Uncovering the forbidden Blood Bond: 101
Written by Taj Prabhugaunker, Final year MBBS, GMC-Goa.
A young mother, breastfeeding her first born infant. Just a 6 months old angel with twinkling eyes ready to rule over a thousand hearts. And yet worry lines mask the happiness on that mother’s face, as she has noticed her angel going pale over the last few days. There was little play and decreased feed, she knew it’s about time she’d pay any heed. And there it was, on his report ,staring back! The dreaded diagnosis to live throughout his life: Thalassemia.
‘Thalassemia’ is an inherited (i.e., passed from parents to children through genes) blood disorder caused when the body doesn’t make enough of hemoglobin, the protein which carries oxygen and sustains life. When there isn’t enough hemoglobin, the body’s red blood cells cease to function effectively, hence there are fewer healthy red blood cells circulating through the bloodstream. Being an autosomal dominant disorder, India has the largest number of children with Thalassemia major in the world – about 1 to 1.5 lakhs and almost 42 million carriers of ß (beta) thalassemia trait. About 10,000 -15,000 babies with thalassemia major are born every year.
If both the parents carry the gene for the disorder then there is a 25% chance of their child inheriting it.
•α-thalassaemia-occurs when genes related to
the a-globin protein are missing or changed (mutated)
•ẞ-thalassaemia- when similar gene defects affect production of the ẞ-globin protein.
Three forms based on the severity include:
Signs & Symptoms
1)Weakness, fatigue and malaise
3)Facial bone deformity (Thalassemic facies / Chipmunk facies)
4) Abdominal swelling ( Hepatosplenomegaly)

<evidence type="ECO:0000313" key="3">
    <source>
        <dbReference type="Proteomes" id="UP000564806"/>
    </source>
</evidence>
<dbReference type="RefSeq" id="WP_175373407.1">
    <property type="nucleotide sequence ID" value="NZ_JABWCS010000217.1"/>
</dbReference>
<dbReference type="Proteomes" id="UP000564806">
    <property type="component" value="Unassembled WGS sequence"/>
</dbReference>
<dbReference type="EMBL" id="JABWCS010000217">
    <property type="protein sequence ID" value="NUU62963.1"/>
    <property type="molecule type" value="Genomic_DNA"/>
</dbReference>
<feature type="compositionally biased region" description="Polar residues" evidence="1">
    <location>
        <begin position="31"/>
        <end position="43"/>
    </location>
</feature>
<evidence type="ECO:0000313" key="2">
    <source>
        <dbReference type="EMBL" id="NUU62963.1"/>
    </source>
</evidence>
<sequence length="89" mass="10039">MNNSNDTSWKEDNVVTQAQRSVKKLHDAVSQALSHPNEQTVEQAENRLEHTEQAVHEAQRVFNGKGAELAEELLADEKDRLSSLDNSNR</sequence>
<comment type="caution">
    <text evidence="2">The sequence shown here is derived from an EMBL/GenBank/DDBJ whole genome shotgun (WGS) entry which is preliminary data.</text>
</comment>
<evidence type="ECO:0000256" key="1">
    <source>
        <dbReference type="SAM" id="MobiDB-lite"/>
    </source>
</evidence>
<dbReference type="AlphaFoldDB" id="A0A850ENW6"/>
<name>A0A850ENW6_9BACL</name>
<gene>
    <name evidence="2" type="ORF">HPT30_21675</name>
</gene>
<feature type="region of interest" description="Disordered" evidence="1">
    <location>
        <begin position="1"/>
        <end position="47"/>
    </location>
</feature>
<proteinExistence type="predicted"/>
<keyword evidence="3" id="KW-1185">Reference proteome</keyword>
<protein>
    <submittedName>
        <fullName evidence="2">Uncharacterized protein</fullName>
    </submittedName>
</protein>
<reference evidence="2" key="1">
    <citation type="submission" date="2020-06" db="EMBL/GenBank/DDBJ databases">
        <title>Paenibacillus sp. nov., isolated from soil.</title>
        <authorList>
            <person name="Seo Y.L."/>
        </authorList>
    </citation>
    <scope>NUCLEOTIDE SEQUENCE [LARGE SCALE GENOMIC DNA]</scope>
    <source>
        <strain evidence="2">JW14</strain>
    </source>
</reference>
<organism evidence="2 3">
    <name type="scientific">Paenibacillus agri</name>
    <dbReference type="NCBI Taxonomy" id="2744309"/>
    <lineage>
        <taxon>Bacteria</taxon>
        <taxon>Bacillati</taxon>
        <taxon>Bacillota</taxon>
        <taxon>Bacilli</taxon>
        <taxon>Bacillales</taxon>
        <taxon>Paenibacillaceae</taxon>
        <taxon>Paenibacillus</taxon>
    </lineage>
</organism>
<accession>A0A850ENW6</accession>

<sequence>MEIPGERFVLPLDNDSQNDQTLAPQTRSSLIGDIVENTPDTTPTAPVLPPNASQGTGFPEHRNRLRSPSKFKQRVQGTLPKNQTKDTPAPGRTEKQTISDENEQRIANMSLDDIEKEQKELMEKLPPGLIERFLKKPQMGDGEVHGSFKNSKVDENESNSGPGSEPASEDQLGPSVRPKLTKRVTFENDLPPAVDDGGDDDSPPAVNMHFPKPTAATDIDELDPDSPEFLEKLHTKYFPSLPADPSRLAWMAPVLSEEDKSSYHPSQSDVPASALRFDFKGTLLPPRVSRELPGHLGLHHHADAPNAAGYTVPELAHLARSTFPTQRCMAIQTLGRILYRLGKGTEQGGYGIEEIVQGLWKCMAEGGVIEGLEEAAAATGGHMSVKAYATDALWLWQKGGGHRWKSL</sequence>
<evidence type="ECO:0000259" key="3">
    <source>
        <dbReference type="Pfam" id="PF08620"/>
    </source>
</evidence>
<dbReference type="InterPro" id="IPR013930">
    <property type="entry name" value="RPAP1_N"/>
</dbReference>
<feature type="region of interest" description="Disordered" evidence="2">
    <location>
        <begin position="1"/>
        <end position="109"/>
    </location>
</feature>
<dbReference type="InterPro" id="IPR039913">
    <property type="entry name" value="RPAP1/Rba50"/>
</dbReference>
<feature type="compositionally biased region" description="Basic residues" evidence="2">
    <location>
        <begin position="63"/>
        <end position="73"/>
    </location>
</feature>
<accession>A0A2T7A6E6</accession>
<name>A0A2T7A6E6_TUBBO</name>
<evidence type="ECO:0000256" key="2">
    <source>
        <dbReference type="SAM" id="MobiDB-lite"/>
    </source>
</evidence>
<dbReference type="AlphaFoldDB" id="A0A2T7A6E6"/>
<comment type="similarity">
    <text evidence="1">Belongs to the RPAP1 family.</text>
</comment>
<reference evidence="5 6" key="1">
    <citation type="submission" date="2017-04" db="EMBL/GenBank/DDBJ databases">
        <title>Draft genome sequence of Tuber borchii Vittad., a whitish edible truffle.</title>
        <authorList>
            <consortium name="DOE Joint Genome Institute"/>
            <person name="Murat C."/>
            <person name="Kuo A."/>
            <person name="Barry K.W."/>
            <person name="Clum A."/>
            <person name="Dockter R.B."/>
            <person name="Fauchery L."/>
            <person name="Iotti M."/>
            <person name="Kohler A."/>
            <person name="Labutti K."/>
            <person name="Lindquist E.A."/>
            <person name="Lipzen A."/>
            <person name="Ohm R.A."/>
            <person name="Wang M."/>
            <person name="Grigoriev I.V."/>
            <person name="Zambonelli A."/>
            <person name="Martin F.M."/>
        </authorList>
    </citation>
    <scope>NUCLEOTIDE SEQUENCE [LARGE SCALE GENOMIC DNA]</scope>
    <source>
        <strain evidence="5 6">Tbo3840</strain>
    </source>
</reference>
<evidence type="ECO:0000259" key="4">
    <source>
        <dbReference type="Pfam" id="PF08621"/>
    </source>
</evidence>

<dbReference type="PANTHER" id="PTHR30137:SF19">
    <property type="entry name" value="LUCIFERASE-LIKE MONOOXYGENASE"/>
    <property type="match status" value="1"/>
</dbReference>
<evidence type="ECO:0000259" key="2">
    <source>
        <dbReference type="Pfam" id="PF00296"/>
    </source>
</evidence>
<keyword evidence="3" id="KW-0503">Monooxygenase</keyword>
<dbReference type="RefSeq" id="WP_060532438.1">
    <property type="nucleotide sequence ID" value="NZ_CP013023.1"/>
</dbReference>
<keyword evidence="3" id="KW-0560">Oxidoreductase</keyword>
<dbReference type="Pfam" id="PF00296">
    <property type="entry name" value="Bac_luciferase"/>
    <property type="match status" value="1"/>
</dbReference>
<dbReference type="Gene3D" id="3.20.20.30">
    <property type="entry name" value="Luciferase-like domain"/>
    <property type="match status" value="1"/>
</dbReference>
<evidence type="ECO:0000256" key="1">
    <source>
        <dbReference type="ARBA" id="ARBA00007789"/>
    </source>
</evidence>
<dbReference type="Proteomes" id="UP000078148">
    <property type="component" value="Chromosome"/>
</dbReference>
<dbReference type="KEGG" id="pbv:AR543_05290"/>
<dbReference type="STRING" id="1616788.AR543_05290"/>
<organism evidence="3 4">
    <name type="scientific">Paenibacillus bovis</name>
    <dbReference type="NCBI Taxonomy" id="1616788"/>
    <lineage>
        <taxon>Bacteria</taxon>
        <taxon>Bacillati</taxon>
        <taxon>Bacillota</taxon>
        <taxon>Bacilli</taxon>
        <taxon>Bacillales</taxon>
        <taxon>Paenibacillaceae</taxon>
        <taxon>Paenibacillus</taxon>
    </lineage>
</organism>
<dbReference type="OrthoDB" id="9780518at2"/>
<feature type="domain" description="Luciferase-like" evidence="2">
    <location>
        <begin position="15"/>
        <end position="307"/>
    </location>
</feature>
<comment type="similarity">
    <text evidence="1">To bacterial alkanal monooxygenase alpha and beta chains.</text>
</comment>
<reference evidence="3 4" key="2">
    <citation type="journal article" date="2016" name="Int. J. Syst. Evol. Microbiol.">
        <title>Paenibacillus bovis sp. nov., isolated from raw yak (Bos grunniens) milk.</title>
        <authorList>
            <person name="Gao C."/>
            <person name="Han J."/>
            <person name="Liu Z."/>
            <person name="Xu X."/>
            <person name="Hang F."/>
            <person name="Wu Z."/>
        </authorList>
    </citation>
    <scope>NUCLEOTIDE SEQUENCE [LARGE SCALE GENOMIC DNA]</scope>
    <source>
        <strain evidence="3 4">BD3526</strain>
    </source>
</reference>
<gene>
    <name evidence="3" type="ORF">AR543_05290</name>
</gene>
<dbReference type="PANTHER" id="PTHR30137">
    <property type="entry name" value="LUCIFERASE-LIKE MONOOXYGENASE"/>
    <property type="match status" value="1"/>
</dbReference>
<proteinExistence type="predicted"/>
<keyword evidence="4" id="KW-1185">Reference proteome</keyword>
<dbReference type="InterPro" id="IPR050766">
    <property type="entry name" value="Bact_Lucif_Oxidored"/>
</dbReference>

- Blood Transfusion at regular intervals based on the severity ( most often: every 15 days) and ensuring that Hb does not fall under 10gm/dl.
- Use of iron chelators to prevent iron overload
- Vitamin & calcium supplements
- Hepatitis B immunization to prevent it’s transmission through blood transfusion.
1)Birth of Thalassaemia Major children can only be prevented by knowing the thalassemia status of the parents before the child is conceived.
2) If both parents test positive for the carrier state, they need to be counseled for prenatal diagnosis in the first trimester of pregnancy to know whether the index fetus is affected or not.
3) If affected, medical termination is an option offered to the couple.
4) In most programs, carrier screening and counseling are being performed on a voluntary basis.
While most normal adults commonly deal with needle prick phobia, Thalassemic children have seemingly no choice but to get accustomed to a series of periodic pricking-prodding and fighting just to receive that pint of blood to survive, to serve the forbidden Blood bond.
World Thalassemia Day is a global healthcare event commemorated every year on May 8th to raise awareness about this condition among the local public and policymakers, apart from supporting and strengthening the morale of the victims who have battled for years with this fatal disease.
As health care workers, it is our duty to spread awareness and be the mythbusters.
Rather, it’s the least that we can and should offer to make their life better.
Be Aware. Share. Care: Strengthening Education to Bridge the Thalassaemia Care Gap.
You and me, let’s make the difference.
- Textbook of paediatrics OP. Ghai 8th edition